This supernatural horror film follows an Irish woman who believes that her son has been replaced with an imposter. She believes that the change happened due to an ominous sinkhole in the forest behind her home.
National War Veteran’s Day (March 29)
Good Morning, Vietnam (1987)
This comedy-drama follows an Armed Forces radio host who brings humor into the lives of the Vietnam troops. After entering a relationship with a Vietnamese girl, the radio host gets to directly see the horrors of the war.
Dr. Schmidt stated that he really liked the opening of this film, which introduces viewers to the main character. He also found monologues throughout the film memorable. Schmidt did state that the film wasn't completely accurate but that it still captures the essence of the Vietnam War.
Apocalypse Now (1979)
This war film follows a captain as he is assigned to assassinate a colonel who has gone rogue. As his mission progresses, the captain finds himself reeling from the violent horrors of war, and he discovers that he can relate to the rogue colonel.
Rescue Dawn (2006)
Based on a true story, this biographical war film follows a U.S. Navy pilot who gets imprisoned at a camp in Laos. He organizes an escape plan with other prisoners that goes awry, and he struggles to survive in the jungle.
Cesar Chavez Day (March 31)
Cesar Chavez (2014)
This biographical film follows the life of the Mexican-American union and labor leader, Cesar Chavez. The film follows the activist as he forms a labor union and organizes various campaigns including the 1975 Modesto march.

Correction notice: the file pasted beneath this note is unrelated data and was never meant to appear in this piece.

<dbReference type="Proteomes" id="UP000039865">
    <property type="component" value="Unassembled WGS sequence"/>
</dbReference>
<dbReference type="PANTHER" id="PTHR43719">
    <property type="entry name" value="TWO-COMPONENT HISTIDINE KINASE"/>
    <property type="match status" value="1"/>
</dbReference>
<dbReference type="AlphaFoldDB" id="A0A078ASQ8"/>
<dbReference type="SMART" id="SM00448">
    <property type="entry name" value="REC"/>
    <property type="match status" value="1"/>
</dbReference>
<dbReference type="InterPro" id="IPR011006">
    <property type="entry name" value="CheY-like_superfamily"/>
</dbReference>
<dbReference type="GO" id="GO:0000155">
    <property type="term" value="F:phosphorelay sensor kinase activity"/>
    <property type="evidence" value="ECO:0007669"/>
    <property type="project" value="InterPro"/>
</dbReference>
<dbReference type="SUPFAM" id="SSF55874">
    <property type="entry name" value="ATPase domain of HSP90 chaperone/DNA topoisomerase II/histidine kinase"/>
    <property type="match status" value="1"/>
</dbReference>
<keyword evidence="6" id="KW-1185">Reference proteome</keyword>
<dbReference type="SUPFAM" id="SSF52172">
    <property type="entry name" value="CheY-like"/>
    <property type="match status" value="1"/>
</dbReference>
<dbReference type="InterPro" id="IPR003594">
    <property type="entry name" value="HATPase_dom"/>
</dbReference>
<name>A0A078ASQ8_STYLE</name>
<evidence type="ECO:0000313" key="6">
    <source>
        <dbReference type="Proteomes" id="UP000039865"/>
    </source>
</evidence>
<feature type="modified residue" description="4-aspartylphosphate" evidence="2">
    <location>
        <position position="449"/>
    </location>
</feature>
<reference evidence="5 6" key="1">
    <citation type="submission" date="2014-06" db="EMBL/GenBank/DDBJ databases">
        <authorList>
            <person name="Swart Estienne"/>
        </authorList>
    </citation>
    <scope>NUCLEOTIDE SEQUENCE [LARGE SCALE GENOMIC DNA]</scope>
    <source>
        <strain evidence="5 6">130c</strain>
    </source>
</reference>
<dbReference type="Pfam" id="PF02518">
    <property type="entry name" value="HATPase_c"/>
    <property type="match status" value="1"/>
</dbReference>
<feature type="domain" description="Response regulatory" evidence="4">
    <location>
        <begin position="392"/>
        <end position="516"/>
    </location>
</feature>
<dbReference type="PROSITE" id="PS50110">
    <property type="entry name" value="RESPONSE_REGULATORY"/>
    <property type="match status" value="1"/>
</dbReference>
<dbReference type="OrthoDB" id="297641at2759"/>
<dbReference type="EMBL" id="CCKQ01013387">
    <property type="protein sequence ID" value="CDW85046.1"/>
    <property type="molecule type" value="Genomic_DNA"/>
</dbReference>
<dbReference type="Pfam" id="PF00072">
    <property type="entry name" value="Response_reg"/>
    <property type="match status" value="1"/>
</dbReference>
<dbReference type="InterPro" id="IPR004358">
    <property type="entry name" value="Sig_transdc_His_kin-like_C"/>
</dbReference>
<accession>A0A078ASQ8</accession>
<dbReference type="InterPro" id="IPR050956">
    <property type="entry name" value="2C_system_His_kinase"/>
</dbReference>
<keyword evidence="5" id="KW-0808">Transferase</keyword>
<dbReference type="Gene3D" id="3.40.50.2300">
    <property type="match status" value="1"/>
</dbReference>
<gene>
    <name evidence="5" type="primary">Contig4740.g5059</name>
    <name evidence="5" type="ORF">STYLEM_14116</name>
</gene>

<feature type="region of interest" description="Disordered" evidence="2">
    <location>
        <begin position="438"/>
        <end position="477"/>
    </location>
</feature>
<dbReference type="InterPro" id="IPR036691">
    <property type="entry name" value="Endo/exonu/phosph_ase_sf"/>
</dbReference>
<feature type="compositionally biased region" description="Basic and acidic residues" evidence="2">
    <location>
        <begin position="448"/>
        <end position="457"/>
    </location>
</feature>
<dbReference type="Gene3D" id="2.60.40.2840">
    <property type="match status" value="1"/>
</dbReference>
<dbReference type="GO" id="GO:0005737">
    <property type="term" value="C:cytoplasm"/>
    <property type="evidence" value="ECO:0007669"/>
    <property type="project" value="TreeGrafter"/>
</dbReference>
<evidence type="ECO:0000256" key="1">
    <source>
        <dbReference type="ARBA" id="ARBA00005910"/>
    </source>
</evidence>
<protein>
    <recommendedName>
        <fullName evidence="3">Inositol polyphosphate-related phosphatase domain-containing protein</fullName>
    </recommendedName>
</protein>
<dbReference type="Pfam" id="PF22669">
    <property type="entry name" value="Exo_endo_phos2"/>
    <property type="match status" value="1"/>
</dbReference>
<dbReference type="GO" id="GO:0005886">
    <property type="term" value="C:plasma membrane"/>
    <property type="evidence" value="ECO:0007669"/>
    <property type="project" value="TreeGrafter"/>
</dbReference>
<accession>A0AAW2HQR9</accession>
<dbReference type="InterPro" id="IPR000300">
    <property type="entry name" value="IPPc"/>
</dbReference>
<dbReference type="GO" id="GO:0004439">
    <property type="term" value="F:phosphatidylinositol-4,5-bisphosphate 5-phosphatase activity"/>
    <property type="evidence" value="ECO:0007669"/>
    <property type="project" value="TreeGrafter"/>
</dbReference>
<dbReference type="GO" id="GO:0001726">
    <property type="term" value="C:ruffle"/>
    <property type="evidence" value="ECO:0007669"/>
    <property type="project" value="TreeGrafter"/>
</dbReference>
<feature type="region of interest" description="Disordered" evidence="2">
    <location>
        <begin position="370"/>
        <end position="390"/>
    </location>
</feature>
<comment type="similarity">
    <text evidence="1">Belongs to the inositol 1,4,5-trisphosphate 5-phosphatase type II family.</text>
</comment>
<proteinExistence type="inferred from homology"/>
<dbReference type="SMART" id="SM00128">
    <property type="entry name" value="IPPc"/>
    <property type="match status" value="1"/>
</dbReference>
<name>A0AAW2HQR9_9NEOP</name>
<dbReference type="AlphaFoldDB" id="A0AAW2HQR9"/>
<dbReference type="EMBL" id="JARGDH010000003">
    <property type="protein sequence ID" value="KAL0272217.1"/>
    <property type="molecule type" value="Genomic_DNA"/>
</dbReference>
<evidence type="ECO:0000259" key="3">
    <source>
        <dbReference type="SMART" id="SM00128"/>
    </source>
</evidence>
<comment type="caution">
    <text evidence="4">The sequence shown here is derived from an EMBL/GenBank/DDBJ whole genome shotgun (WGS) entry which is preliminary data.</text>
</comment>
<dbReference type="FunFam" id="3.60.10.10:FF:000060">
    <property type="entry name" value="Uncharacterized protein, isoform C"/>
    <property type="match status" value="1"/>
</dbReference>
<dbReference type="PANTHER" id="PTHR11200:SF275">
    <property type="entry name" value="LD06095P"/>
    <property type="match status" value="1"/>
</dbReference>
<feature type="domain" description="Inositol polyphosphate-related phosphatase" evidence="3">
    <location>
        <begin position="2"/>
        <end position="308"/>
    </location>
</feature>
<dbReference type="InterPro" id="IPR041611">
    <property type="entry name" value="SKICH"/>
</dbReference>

Chavez is a well-known activist, which is why it was surprising to learn that only one feature film exists on the leader. Samuel Contreras is a filmmaker and professor at Stanislaus State. The professor enjoyed watching the Cesar Chavez film and stated that Chavez’s story is one that needs to be told, especially considering that he is local hero in the Central Valley. He also mentioned that the film is a good way to start educating anyone who does not know anything about Chavez.
One comment that Contreras made was a call for action for Hollywood to work towards creating more Latinx-centered films.
Chauncey Alcorn published an article on CNN last year in which he wrote, "Only 5% of the speaking roles in last year's top 100 movies went to Latino actors even though that demographic group represents 18% of the U.S. population...A 2018 Motion Picture Association of America study revealed Latinos have the highest movie-going rate among racial and ethnic groups in the country, accounting for 23% of ticket purchases that year, though they represent 18% of the population."
This is the information that Contreras cited to show that Latinxs are an economical powerhouse. He expressed frustration and disappointment at the fact that there aren't that many Latinx stories out there in film.
He went on to state, "I think, if I'm not mistaken, we [Latinxs] contribute 1/4th of all ticket sales... that's a lot in a multi-million dollar industry. [This] shows the concept of spoon feeding, we are just being fed and given whatever they want," explained Contreras.
He concluded by calling for diversity.
"I want to make a call for that. These studios need to diversify themselves...Specifically to the Latino community...We consume a lot of media, we watch a lot of films. So it's just fair that the films that tell our stories. These inspiring stories need to be produced, told, and shown."